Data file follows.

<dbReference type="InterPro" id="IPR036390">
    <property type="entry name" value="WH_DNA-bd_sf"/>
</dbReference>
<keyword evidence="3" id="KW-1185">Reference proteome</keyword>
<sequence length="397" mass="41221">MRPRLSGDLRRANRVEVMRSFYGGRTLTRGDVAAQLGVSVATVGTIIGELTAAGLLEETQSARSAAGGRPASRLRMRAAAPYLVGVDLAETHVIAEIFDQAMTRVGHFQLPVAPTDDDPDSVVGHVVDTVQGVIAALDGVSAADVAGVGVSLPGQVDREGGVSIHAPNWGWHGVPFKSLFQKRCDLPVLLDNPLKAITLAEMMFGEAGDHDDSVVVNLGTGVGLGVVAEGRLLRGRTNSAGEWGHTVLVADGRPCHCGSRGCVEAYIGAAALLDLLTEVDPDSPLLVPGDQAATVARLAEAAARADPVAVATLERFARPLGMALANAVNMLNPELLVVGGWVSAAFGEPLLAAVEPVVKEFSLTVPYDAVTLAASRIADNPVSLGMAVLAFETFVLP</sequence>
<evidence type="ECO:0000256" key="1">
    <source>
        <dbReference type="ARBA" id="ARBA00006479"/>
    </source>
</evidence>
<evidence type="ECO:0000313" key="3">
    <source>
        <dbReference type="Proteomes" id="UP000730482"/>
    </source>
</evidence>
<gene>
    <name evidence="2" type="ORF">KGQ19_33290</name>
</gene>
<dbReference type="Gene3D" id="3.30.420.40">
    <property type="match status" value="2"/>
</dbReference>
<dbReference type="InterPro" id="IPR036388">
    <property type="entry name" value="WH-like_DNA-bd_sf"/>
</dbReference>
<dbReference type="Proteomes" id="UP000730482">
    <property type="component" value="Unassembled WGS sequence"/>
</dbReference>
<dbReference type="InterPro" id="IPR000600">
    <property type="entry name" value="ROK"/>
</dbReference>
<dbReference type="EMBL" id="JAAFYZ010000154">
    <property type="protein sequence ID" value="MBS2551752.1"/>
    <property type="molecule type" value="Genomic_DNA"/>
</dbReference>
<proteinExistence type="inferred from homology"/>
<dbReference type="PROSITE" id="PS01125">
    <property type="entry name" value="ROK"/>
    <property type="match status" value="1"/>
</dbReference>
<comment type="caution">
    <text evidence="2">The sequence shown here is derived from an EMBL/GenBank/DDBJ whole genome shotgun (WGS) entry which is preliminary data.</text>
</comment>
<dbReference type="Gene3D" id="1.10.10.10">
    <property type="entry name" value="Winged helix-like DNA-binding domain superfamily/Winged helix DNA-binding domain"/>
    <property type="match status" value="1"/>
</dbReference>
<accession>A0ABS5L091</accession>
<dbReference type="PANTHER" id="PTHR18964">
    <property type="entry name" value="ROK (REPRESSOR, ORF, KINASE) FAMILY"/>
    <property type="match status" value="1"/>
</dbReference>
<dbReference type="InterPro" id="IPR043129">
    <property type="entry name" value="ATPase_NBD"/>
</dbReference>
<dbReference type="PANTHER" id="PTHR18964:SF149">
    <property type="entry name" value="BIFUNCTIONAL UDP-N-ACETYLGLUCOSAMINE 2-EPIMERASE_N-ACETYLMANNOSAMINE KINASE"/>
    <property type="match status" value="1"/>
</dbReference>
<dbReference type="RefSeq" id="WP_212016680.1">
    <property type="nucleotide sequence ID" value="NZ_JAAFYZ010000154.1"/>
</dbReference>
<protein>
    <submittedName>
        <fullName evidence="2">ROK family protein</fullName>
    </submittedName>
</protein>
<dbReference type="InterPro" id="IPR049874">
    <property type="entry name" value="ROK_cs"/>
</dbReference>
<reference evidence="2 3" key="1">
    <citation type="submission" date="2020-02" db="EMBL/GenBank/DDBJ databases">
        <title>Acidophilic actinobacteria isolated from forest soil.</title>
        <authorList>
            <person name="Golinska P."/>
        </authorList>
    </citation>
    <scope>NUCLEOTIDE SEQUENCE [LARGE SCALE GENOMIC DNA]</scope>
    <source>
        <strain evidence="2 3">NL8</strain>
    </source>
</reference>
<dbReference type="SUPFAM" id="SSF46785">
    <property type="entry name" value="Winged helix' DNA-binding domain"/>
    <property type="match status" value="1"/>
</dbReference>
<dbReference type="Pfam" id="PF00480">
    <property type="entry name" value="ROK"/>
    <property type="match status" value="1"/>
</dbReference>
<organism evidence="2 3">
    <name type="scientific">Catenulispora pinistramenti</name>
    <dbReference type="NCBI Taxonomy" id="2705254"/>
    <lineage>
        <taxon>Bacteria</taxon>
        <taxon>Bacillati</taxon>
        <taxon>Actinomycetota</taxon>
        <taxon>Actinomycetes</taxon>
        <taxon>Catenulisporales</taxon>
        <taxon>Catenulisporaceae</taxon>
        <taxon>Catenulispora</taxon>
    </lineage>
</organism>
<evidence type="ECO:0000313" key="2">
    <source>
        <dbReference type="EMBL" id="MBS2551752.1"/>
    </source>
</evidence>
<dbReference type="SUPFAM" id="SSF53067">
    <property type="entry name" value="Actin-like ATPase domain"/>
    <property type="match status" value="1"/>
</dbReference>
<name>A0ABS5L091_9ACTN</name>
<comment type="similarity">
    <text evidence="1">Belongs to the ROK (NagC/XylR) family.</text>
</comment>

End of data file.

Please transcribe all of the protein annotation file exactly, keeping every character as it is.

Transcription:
<dbReference type="InterPro" id="IPR036390">
    <property type="entry name" value="WH_DNA-bd_sf"/>
</dbReference>
<keyword evidence="3" id="KW-1185">Reference proteome</keyword>
<sequence length="397" mass="41221">MRPRLSGDLRRANRVEVMRSFYGGRTLTRGDVAAQLGVSVATVGTIIGELTAAGLLEETQSARSAAGGRPASRLRMRAAAPYLVGVDLAETHVIAEIFDQAMTRVGHFQLPVAPTDDDPDSVVGHVVDTVQGVIAALDGVSAADVAGVGVSLPGQVDREGGVSIHAPNWGWHGVPFKSLFQKRCDLPVLLDNPLKAITLAEMMFGEAGDHDDSVVVNLGTGVGLGVVAEGRLLRGRTNSAGEWGHTVLVADGRPCHCGSRGCVEAYIGAAALLDLLTEVDPDSPLLVPGDQAATVARLAEAAARADPVAVATLERFARPLGMALANAVNMLNPELLVVGGWVSAAFGEPLLAAVEPVVKEFSLTVPYDAVTLAASRIADNPVSLGMAVLAFETFVLP</sequence>
<evidence type="ECO:0000256" key="1">
    <source>
        <dbReference type="ARBA" id="ARBA00006479"/>
    </source>
</evidence>
<evidence type="ECO:0000313" key="3">
    <source>
        <dbReference type="Proteomes" id="UP000730482"/>
    </source>
</evidence>
<gene>
    <name evidence="2" type="ORF">KGQ19_33290</name>
</gene>
<dbReference type="Gene3D" id="3.30.420.40">
    <property type="match status" value="2"/>
</dbReference>
<dbReference type="InterPro" id="IPR036388">
    <property type="entry name" value="WH-like_DNA-bd_sf"/>
</dbReference>
<dbReference type="Proteomes" id="UP000730482">
    <property type="component" value="Unassembled WGS sequence"/>
</dbReference>
<dbReference type="InterPro" id="IPR000600">
    <property type="entry name" value="ROK"/>
</dbReference>
<dbReference type="EMBL" id="JAAFYZ010000154">
    <property type="protein sequence ID" value="MBS2551752.1"/>
    <property type="molecule type" value="Genomic_DNA"/>
</dbReference>
<proteinExistence type="inferred from homology"/>
<dbReference type="PROSITE" id="PS01125">
    <property type="entry name" value="ROK"/>
    <property type="match status" value="1"/>
</dbReference>
<comment type="caution">
    <text evidence="2">The sequence shown here is derived from an EMBL/GenBank/DDBJ whole genome shotgun (WGS) entry which is preliminary data.</text>
</comment>
<dbReference type="Gene3D" id="1.10.10.10">
    <property type="entry name" value="Winged helix-like DNA-binding domain superfamily/Winged helix DNA-binding domain"/>
    <property type="match status" value="1"/>
</dbReference>
<accession>A0ABS5L091</accession>
<dbReference type="PANTHER" id="PTHR18964">
    <property type="entry name" value="ROK (REPRESSOR, ORF, KINASE) FAMILY"/>
    <property type="match status" value="1"/>
</dbReference>
<dbReference type="InterPro" id="IPR043129">
    <property type="entry name" value="ATPase_NBD"/>
</dbReference>
<dbReference type="PANTHER" id="PTHR18964:SF149">
    <property type="entry name" value="BIFUNCTIONAL UDP-N-ACETYLGLUCOSAMINE 2-EPIMERASE_N-ACETYLMANNOSAMINE KINASE"/>
    <property type="match status" value="1"/>
</dbReference>
<dbReference type="RefSeq" id="WP_212016680.1">
    <property type="nucleotide sequence ID" value="NZ_JAAFYZ010000154.1"/>
</dbReference>
<protein>
    <submittedName>
        <fullName evidence="2">ROK family protein</fullName>
    </submittedName>
</protein>
<dbReference type="InterPro" id="IPR049874">
    <property type="entry name" value="ROK_cs"/>
</dbReference>
<reference evidence="2 3" key="1">
    <citation type="submission" date="2020-02" db="EMBL/GenBank/DDBJ databases">
        <title>Acidophilic actinobacteria isolated from forest soil.</title>
        <authorList>
            <person name="Golinska P."/>
        </authorList>
    </citation>
    <scope>NUCLEOTIDE SEQUENCE [LARGE SCALE GENOMIC DNA]</scope>
    <source>
        <strain evidence="2 3">NL8</strain>
    </source>
</reference>
<dbReference type="SUPFAM" id="SSF46785">
    <property type="entry name" value="Winged helix' DNA-binding domain"/>
    <property type="match status" value="1"/>
</dbReference>
<dbReference type="Pfam" id="PF00480">
    <property type="entry name" value="ROK"/>
    <property type="match status" value="1"/>
</dbReference>
<organism evidence="2 3">
    <name type="scientific">Catenulispora pinistramenti</name>
    <dbReference type="NCBI Taxonomy" id="2705254"/>
    <lineage>
        <taxon>Bacteria</taxon>
        <taxon>Bacillati</taxon>
        <taxon>Actinomycetota</taxon>
        <taxon>Actinomycetes</taxon>
        <taxon>Catenulisporales</taxon>
        <taxon>Catenulisporaceae</taxon>
        <taxon>Catenulispora</taxon>
    </lineage>
</organism>
<evidence type="ECO:0000313" key="2">
    <source>
        <dbReference type="EMBL" id="MBS2551752.1"/>
    </source>
</evidence>
<dbReference type="SUPFAM" id="SSF53067">
    <property type="entry name" value="Actin-like ATPase domain"/>
    <property type="match status" value="1"/>
</dbReference>
<name>A0ABS5L091_9ACTN</name>
<comment type="similarity">
    <text evidence="1">Belongs to the ROK (NagC/XylR) family.</text>
</comment>